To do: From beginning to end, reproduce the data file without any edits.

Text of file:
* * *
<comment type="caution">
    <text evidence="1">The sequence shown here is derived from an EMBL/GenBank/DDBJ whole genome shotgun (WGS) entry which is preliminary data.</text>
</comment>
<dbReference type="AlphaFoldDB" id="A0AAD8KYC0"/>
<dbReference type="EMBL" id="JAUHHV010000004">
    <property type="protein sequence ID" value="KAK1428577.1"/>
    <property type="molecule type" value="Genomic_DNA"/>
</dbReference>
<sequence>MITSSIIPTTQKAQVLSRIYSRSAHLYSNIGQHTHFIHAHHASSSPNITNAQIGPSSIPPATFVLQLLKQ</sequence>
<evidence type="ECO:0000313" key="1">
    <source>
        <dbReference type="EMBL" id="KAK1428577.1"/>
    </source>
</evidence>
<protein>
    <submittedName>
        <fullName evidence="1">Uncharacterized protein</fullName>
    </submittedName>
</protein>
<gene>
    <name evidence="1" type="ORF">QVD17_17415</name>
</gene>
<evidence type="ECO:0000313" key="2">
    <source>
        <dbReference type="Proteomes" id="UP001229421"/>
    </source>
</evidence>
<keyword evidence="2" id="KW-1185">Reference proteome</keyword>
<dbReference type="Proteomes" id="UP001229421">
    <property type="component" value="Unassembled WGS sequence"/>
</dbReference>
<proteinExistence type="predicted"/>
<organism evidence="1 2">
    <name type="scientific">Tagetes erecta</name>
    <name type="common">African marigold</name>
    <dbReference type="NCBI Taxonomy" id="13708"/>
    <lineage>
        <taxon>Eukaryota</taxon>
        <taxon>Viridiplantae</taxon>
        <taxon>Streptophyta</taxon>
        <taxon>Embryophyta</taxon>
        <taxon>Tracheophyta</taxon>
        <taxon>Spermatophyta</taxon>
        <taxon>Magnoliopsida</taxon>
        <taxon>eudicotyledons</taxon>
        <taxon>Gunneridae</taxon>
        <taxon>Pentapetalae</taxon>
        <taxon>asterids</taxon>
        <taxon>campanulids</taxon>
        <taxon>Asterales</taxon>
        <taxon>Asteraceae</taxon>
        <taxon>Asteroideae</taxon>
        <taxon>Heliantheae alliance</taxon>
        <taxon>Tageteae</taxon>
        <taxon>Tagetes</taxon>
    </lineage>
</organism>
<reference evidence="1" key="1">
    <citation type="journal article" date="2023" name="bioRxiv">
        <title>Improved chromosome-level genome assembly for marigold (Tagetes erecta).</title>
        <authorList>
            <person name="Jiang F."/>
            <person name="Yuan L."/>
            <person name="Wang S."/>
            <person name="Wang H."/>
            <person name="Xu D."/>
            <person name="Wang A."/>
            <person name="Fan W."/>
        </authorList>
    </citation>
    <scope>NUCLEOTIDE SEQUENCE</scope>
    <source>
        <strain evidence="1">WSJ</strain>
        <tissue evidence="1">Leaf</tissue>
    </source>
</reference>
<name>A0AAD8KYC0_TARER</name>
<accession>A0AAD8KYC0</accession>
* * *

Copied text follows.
<comment type="caution">
    <text evidence="1">The sequence shown here is derived from an EMBL/GenBank/DDBJ whole genome shotgun (WGS) entry which is preliminary data.</text>
</comment>
<dbReference type="AlphaFoldDB" id="A0AAD8KYC0"/>
<dbReference type="EMBL" id="JAUHHV010000004">
    <property type="protein sequence ID" value="KAK1428577.1"/>
    <property type="molecule type" value="Genomic_DNA"/>
</dbReference>
<sequence>MITSSIIPTTQKAQVLSRIYSRSAHLYSNIGQHTHFIHAHHASSSPNITNAQIGPSSIPPATFVLQLLKQ</sequence>
<evidence type="ECO:0000313" key="1">
    <source>
        <dbReference type="EMBL" id="KAK1428577.1"/>
    </source>
</evidence>
<protein>
    <submittedName>
        <fullName evidence="1">Uncharacterized protein</fullName>
    </submittedName>
</protein>
<gene>
    <name evidence="1" type="ORF">QVD17_17415</name>
</gene>
<evidence type="ECO:0000313" key="2">
    <source>
        <dbReference type="Proteomes" id="UP001229421"/>
    </source>
</evidence>
<keyword evidence="2" id="KW-1185">Reference proteome</keyword>
<dbReference type="Proteomes" id="UP001229421">
    <property type="component" value="Unassembled WGS sequence"/>
</dbReference>
<proteinExistence type="predicted"/>
<organism evidence="1 2">
    <name type="scientific">Tagetes erecta</name>
    <name type="common">African marigold</name>
    <dbReference type="NCBI Taxonomy" id="13708"/>
    <lineage>
        <taxon>Eukaryota</taxon>
        <taxon>Viridiplantae</taxon>
        <taxon>Streptophyta</taxon>
        <taxon>Embryophyta</taxon>
        <taxon>Tracheophyta</taxon>
        <taxon>Spermatophyta</taxon>
        <taxon>Magnoliopsida</taxon>
        <taxon>eudicotyledons</taxon>
        <taxon>Gunneridae</taxon>
        <taxon>Pentapetalae</taxon>
        <taxon>asterids</taxon>
        <taxon>campanulids</taxon>
        <taxon>Asterales</taxon>
        <taxon>Asteraceae</taxon>
        <taxon>Asteroideae</taxon>
        <taxon>Heliantheae alliance</taxon>
        <taxon>Tageteae</taxon>
        <taxon>Tagetes</taxon>
    </lineage>
</organism>
<reference evidence="1" key="1">
    <citation type="journal article" date="2023" name="bioRxiv">
        <title>Improved chromosome-level genome assembly for marigold (Tagetes erecta).</title>
        <authorList>
            <person name="Jiang F."/>
            <person name="Yuan L."/>
            <person name="Wang S."/>
            <person name="Wang H."/>
            <person name="Xu D."/>
            <person name="Wang A."/>
            <person name="Fan W."/>
        </authorList>
    </citation>
    <scope>NUCLEOTIDE SEQUENCE</scope>
    <source>
        <strain evidence="1">WSJ</strain>
        <tissue evidence="1">Leaf</tissue>
    </source>
</reference>
<name>A0AAD8KYC0_TARER</name>
<accession>A0AAD8KYC0</accession>